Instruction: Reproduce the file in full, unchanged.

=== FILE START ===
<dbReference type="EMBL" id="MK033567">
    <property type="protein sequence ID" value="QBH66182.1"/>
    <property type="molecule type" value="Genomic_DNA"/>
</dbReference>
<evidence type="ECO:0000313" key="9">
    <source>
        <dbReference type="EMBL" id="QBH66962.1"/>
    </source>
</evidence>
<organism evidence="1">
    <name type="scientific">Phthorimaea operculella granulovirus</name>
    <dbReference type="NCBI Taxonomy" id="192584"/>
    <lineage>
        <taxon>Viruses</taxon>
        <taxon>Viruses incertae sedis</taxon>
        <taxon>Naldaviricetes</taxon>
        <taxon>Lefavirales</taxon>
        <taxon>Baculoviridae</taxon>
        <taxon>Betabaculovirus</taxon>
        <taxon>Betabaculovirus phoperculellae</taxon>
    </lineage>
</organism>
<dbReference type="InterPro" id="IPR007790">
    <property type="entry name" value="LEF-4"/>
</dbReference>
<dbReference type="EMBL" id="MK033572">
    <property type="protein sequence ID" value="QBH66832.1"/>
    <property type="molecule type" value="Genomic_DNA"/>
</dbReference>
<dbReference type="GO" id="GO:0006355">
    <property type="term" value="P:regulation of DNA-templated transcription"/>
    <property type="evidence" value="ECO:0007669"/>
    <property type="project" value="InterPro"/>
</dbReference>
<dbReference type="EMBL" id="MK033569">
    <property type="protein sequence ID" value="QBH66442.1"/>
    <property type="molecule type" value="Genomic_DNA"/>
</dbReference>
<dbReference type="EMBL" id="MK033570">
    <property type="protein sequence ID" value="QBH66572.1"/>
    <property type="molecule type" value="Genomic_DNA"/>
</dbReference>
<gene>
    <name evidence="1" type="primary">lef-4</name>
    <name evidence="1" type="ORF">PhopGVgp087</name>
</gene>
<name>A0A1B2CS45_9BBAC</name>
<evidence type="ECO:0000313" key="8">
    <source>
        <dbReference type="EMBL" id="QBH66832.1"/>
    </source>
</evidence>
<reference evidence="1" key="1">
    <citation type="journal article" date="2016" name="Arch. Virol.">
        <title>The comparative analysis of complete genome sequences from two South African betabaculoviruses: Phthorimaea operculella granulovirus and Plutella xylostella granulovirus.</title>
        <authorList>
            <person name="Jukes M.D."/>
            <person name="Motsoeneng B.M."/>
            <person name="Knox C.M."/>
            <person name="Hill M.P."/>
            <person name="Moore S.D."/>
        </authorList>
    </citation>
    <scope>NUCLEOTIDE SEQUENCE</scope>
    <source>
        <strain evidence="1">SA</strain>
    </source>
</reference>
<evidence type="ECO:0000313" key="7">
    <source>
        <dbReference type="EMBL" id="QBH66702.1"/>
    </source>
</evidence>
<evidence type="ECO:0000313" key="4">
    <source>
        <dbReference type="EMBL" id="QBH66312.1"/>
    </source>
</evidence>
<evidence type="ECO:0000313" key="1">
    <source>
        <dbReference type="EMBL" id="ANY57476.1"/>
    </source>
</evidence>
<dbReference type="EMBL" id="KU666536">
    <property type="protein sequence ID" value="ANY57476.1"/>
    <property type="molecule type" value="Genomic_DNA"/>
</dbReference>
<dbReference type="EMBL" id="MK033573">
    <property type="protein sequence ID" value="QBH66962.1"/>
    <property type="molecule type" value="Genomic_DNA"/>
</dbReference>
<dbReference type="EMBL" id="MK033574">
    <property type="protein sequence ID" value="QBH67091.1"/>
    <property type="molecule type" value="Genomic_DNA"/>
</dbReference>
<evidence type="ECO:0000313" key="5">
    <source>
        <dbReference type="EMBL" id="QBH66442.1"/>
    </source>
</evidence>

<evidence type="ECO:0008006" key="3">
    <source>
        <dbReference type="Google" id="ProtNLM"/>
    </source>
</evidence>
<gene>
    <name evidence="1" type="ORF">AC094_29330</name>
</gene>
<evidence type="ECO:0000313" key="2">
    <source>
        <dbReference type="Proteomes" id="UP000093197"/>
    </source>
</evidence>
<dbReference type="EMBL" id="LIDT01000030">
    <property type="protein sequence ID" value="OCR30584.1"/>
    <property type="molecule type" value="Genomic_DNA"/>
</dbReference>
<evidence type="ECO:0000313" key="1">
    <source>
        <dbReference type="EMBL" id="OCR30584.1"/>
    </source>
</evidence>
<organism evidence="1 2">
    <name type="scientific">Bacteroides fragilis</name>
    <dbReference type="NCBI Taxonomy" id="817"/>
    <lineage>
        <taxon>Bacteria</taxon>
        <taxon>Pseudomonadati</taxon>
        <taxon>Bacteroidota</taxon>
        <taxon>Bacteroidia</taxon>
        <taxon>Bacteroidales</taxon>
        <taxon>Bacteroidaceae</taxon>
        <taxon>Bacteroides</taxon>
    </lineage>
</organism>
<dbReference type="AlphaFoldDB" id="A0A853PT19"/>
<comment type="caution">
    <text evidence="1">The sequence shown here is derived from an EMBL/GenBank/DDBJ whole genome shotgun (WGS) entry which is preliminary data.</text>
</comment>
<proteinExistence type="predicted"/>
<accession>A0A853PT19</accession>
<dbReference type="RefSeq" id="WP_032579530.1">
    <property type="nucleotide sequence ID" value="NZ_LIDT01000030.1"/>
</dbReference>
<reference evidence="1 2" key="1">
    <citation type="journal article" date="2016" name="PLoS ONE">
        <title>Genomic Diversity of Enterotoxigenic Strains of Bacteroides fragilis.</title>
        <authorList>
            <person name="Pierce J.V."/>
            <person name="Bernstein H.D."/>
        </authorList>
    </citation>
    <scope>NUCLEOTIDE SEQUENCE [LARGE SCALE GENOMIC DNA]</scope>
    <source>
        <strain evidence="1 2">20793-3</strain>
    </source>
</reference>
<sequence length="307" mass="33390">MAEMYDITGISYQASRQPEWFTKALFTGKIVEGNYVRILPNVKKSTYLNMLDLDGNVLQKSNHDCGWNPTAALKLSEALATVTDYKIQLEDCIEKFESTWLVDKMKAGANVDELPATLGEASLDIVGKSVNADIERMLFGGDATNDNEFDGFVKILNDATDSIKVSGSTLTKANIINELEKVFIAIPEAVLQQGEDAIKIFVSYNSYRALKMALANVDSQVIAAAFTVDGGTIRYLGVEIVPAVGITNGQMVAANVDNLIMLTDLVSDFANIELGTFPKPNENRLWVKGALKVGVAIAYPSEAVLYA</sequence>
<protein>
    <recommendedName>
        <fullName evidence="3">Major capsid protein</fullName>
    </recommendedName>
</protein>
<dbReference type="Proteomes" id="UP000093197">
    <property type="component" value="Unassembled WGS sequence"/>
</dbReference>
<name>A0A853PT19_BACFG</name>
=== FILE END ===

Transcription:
<dbReference type="EMBL" id="MK033567">
    <property type="protein sequence ID" value="QBH66182.1"/>
    <property type="molecule type" value="Genomic_DNA"/>
</dbReference>
<evidence type="ECO:0000313" key="9">
    <source>
        <dbReference type="EMBL" id="QBH66962.1"/>
    </source>
</evidence>
<organism evidence="1">
    <name type="scientific">Phthorimaea operculella granulovirus</name>
    <dbReference type="NCBI Taxonomy" id="192584"/>
    <lineage>
        <taxon>Viruses</taxon>
        <taxon>Viruses incertae sedis</taxon>
        <taxon>Naldaviricetes</taxon>
        <taxon>Lefavirales</taxon>
        <taxon>Baculoviridae</taxon>
        <taxon>Betabaculovirus</taxon>
        <taxon>Betabaculovirus phoperculellae</taxon>
    </lineage>
</organism>
<dbReference type="InterPro" id="IPR007790">
    <property type="entry name" value="LEF-4"/>
</dbReference>
<dbReference type="EMBL" id="MK033572">
    <property type="protein sequence ID" value="QBH66832.1"/>
    <property type="molecule type" value="Genomic_DNA"/>
</dbReference>
<dbReference type="GO" id="GO:0006355">
    <property type="term" value="P:regulation of DNA-templated transcription"/>
    <property type="evidence" value="ECO:0007669"/>
    <property type="project" value="InterPro"/>
</dbReference>
<dbReference type="EMBL" id="MK033569">
    <property type="protein sequence ID" value="QBH66442.1"/>
    <property type="molecule type" value="Genomic_DNA"/>
</dbReference>
<dbReference type="EMBL" id="MK033570">
    <property type="protein sequence ID" value="QBH66572.1"/>
    <property type="molecule type" value="Genomic_DNA"/>
</dbReference>
<gene>
    <name evidence="1" type="primary">lef-4</name>
    <name evidence="1" type="ORF">PhopGVgp087</name>
</gene>
<name>A0A1B2CS45_9BBAC</name>
<evidence type="ECO:0000313" key="8">
    <source>
        <dbReference type="EMBL" id="QBH66832.1"/>
    </source>
</evidence>
<reference evidence="1" key="1">
    <citation type="journal article" date="2016" name="Arch. Virol.">
        <title>The comparative analysis of complete genome sequences from two South African betabaculoviruses: Phthorimaea operculella granulovirus and Plutella xylostella granulovirus.</title>
        <authorList>
            <person name="Jukes M.D."/>
            <person name="Motsoeneng B.M."/>
            <person name="Knox C.M."/>
            <person name="Hill M.P."/>
            <person name="Moore S.D."/>
        </authorList>
    </citation>
    <scope>NUCLEOTIDE SEQUENCE</scope>
    <source>
        <strain evidence="1">SA</strain>
    </source>
</reference>
<evidence type="ECO:0000313" key="7">
    <source>
        <dbReference type="EMBL" id="QBH66702.1"/>
    </source>
</evidence>
<evidence type="ECO:0000313" key="4">
    <source>
        <dbReference type="EMBL" id="QBH66312.1"/>
    </source>
</evidence>
<evidence type="ECO:0000313" key="1">
    <source>
        <dbReference type="EMBL" id="ANY57476.1"/>
    </source>
</evidence>
<dbReference type="EMBL" id="KU666536">
    <property type="protein sequence ID" value="ANY57476.1"/>
    <property type="molecule type" value="Genomic_DNA"/>
</dbReference>
<dbReference type="EMBL" id="MK033573">
    <property type="protein sequence ID" value="QBH66962.1"/>
    <property type="molecule type" value="Genomic_DNA"/>
</dbReference>
<dbReference type="EMBL" id="MK033574">
    <property type="protein sequence ID" value="QBH67091.1"/>
    <property type="molecule type" value="Genomic_DNA"/>
</dbReference>
<evidence type="ECO:0000313" key="5">
    <source>
        <dbReference type="EMBL" id="QBH66442.1"/>
    </source>
</evidence>

<evidence type="ECO:0008006" key="3">
    <source>
        <dbReference type="Google" id="ProtNLM"/>
    </source>
</evidence>
<gene>
    <name evidence="1" type="ORF">AC094_29330</name>
</gene>
<evidence type="ECO:0000313" key="2">
    <source>
        <dbReference type="Proteomes" id="UP000093197"/>
    </source>
</evidence>
<dbReference type="EMBL" id="LIDT01000030">
    <property type="protein sequence ID" value="OCR30584.1"/>
    <property type="molecule type" value="Genomic_DNA"/>
</dbReference>
<evidence type="ECO:0000313" key="1">
    <source>
        <dbReference type="EMBL" id="OCR30584.1"/>
    </source>
</evidence>
<organism evidence="1 2">
    <name type="scientific">Bacteroides fragilis</name>
    <dbReference type="NCBI Taxonomy" id="817"/>
    <lineage>
        <taxon>Bacteria</taxon>
        <taxon>Pseudomonadati</taxon>
        <taxon>Bacteroidota</taxon>
        <taxon>Bacteroidia</taxon>
        <taxon>Bacteroidales</taxon>
        <taxon>Bacteroidaceae</taxon>
        <taxon>Bacteroides</taxon>
    </lineage>
</organism>
<dbReference type="AlphaFoldDB" id="A0A853PT19"/>
<comment type="caution">
    <text evidence="1">The sequence shown here is derived from an EMBL/GenBank/DDBJ whole genome shotgun (WGS) entry which is preliminary data.</text>
</comment>
<proteinExistence type="predicted"/>
<accession>A0A853PT19</accession>
<dbReference type="RefSeq" id="WP_032579530.1">
    <property type="nucleotide sequence ID" value="NZ_LIDT01000030.1"/>
</dbReference>
<reference evidence="1 2" key="1">
    <citation type="journal article" date="2016" name="PLoS ONE">
        <title>Genomic Diversity of Enterotoxigenic Strains of Bacteroides fragilis.</title>
        <authorList>
            <person name="Pierce J.V."/>
            <person name="Bernstein H.D."/>
        </authorList>
    </citation>
    <scope>NUCLEOTIDE SEQUENCE [LARGE SCALE GENOMIC DNA]</scope>
    <source>
        <strain evidence="1 2">20793-3</strain>
    </source>
</reference>
<sequence length="307" mass="33390">MAEMYDITGISYQASRQPEWFTKALFTGKIVEGNYVRILPNVKKSTYLNMLDLDGNVLQKSNHDCGWNPTAALKLSEALATVTDYKIQLEDCIEKFESTWLVDKMKAGANVDELPATLGEASLDIVGKSVNADIERMLFGGDATNDNEFDGFVKILNDATDSIKVSGSTLTKANIINELEKVFIAIPEAVLQQGEDAIKIFVSYNSYRALKMALANVDSQVIAAAFTVDGGTIRYLGVEIVPAVGITNGQMVAANVDNLIMLTDLVSDFANIELGTFPKPNENRLWVKGALKVGVAIAYPSEAVLYA</sequence>
<protein>
    <recommendedName>
        <fullName evidence="3">Major capsid protein</fullName>
    </recommendedName>
</protein>
<dbReference type="Proteomes" id="UP000093197">
    <property type="component" value="Unassembled WGS sequence"/>
</dbReference>
<name>A0A853PT19_BACFG</name>